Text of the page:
|May-10-05|| ||seoulmama: I'm surprised that no one has kibitzed this on yet; it is an intensely complex battle, with Kasparov, it seems, outcalculated Timman|
|May-10-05|| ||offramp: 25.Nxc8 looks like an awful move - giving up a well-supported knight for an unmoved bishop. Perhaps he wanted to stop black playing Ba6, to support the pawn.
Anyway, it's hard to imagine white's bare king lasting out long.|
|May-10-05|| ||Runemaster: <seoulmama> welcome back to the site, and thanks for reminding about this game, that I hadn't seen for a long time.|
|May-26-05|| ||seoulmama: Runemaster, thank you for your king words. Indeed, I have been away for a few months, but now I intend to come here more often|
|May-26-05|| ||seoulmama: Kind words I mean.|
|May-26-05|| ||OneArmedScissor: heavy loss of material vs. mate... you decide!|
|Jun-22-06|| ||notyetagm: This brilliant miniature did not even make Stohl's collection of Kasparov's best games, even though it is included in Nunn's 101 Brilliant Chess Miniatures.|
|Oct-18-06|| ||noobshot: i think timman played some useless moves like 19. Nc6, and what if white played 26. Kb3?..|
|Oct-18-06|| ||ikipemiko: <noobshot> i am not sure , but i think that Qa4 , Qc6 and Q:d5 are the next moves of black|
|Apr-17-07|| ||CaptainEvans: 21...N6xd5 is a brilliant sac! if instead 21...N6h5 then after 22.Bxe4 (and Ra1 to follow) then white's doing ok.|
|Dec-17-07|| ||nelech: what happen if instead of 23Bd3?? white simply plays 23Kb1? I can't see a win for Black|
|Dec-17-07|| ||Bobsterman3000: Timman forgot the old rule about NOT forcing your opponent's pieces to places where they already wanted to go...|
|Dec-17-07|| ||KamikazeAttack: Timman almost sh i te his pants when playing Kasparov as this game shows.|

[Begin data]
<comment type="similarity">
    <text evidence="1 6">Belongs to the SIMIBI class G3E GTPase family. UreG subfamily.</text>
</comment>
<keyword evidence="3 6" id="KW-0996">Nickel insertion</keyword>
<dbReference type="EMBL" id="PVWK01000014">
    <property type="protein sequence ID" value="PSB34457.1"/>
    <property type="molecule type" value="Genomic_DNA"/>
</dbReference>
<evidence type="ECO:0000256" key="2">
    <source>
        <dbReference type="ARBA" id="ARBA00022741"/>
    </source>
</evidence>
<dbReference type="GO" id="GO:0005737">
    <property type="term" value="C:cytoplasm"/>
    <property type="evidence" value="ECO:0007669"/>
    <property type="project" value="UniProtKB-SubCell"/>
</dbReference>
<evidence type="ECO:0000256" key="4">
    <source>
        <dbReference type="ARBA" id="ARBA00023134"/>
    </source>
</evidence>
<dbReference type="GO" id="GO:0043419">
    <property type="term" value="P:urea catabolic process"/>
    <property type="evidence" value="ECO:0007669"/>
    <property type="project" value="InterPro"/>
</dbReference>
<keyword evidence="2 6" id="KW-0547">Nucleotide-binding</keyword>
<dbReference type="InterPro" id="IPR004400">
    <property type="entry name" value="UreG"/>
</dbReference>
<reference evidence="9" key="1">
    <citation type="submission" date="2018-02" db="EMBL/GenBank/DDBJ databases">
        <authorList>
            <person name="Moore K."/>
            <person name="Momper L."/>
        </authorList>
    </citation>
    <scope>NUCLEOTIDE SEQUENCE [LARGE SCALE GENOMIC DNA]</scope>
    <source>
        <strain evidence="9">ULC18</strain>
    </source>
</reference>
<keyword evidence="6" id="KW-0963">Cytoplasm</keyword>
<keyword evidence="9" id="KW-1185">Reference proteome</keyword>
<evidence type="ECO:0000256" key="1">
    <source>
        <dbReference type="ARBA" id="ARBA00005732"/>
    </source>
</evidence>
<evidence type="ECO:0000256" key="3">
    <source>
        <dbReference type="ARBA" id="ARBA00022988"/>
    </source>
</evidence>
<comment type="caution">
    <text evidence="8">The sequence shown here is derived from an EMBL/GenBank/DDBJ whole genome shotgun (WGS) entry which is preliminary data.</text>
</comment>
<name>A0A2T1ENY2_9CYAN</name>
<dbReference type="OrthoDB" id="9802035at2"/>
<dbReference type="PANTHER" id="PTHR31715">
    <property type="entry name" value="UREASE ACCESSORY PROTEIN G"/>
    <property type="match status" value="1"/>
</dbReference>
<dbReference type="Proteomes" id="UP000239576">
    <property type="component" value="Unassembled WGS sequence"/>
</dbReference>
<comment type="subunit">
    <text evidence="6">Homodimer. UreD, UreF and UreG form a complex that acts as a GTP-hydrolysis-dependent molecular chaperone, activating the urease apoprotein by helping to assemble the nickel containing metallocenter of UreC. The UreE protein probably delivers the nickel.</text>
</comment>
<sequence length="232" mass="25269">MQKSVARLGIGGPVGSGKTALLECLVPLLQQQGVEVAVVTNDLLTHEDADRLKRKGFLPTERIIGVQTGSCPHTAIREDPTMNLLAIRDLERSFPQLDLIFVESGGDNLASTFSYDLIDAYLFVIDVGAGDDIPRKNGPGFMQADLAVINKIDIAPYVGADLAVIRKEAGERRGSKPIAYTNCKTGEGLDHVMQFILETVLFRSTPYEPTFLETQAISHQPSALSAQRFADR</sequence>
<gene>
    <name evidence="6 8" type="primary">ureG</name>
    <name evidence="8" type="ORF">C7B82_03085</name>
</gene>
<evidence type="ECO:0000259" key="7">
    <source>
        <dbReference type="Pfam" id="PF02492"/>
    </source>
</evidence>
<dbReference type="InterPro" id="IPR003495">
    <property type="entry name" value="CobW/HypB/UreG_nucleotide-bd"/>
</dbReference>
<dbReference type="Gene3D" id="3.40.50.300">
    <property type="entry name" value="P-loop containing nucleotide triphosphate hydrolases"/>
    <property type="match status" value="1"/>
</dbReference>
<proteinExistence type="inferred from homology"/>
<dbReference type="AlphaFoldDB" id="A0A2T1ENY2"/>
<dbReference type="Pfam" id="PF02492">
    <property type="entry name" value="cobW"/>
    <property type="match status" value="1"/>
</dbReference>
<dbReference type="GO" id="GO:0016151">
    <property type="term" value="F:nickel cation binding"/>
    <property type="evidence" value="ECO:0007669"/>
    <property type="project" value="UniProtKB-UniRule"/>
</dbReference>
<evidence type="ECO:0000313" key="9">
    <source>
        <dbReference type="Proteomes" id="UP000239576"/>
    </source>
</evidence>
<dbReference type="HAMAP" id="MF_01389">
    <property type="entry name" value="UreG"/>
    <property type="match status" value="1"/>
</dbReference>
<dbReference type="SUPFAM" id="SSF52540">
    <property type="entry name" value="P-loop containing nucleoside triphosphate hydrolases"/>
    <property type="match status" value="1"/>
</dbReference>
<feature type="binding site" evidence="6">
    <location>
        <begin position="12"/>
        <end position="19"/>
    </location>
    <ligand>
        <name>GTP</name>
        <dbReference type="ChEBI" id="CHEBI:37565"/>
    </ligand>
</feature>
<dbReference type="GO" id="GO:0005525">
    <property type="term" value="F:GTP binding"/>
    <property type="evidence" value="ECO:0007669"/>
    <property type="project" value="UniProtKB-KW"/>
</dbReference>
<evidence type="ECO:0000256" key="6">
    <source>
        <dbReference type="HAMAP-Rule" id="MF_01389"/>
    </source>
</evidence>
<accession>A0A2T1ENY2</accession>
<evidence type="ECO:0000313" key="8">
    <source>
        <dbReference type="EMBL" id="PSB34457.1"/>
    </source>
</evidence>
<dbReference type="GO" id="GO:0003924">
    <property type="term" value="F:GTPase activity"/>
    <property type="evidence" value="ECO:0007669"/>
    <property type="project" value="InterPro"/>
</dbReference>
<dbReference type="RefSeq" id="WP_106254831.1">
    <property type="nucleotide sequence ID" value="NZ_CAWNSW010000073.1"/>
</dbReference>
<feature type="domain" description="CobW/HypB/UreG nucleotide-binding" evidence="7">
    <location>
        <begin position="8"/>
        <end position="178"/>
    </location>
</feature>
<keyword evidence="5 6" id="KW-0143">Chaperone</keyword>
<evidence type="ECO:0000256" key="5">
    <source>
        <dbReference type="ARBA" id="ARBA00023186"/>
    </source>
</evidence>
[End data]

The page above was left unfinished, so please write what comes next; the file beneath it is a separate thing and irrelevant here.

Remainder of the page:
He was in so much awe of the beast of baku whom he christened "the 666".
|Nov-24-08|| ||hedgeh0g: <what happen if instead of 23Bd3?? white simply plays 23Kb1? I can't see a win for Black>|
23...exf3 looks very strong for Black. The idea being that the dark diagonal is still lethal for White as ...e4 is still threatened, threatening mate on a8.
An example might be: 23. Kb1 exf3 24. Bxd3 Ra8+ 25. Kc2 Qxc6+ etc.
Imminent mate or significant material loss seems unavoidable for White. If, for example, after Kb1 exf3, White plays Na5 to block the a-file, Black can simply play Rxa5 and after bxa5, play Qc6+. It would seem that White's king is ironically in the most exposed part of the board.
|Apr-25-11|| ||DWINS: <nelech> You may be right. <hedgeh0g's> line doesn't work because after 24...Ra8+ white simply takes the rook. If Black plays 24...e4 instead, White is the one who wins after 25. Bd4|
Houdini 1.5a prefers 23...Rxf3 (-0.21). The position is incredibly complicated and could go either way, but I wouldn't bet against Kasparov!
|Apr-25-11|| ||SimonWebbsTiger: Kasparov gave 23. Kb1! as white's only move in his notes in Informator 54/594.|
He follows up with 23...Rf3! (only move), as suggested by Houdini. The principle GK analysis runs:
24 Rhf1 Rf1 25. Rf1 Bb7 26. Nf6! Bf6 27. Bb3! Kh8 28. gf6 Qh3! (only move) 29. Rc1! Nc1 30. Qc1 Ba6! 31. f7 Qh2! unclear
All exclams are GK's.
|Feb-19-12|| ||screwdriver: It still would've been nice to see the game played a bit further. Otherwise, nice game.|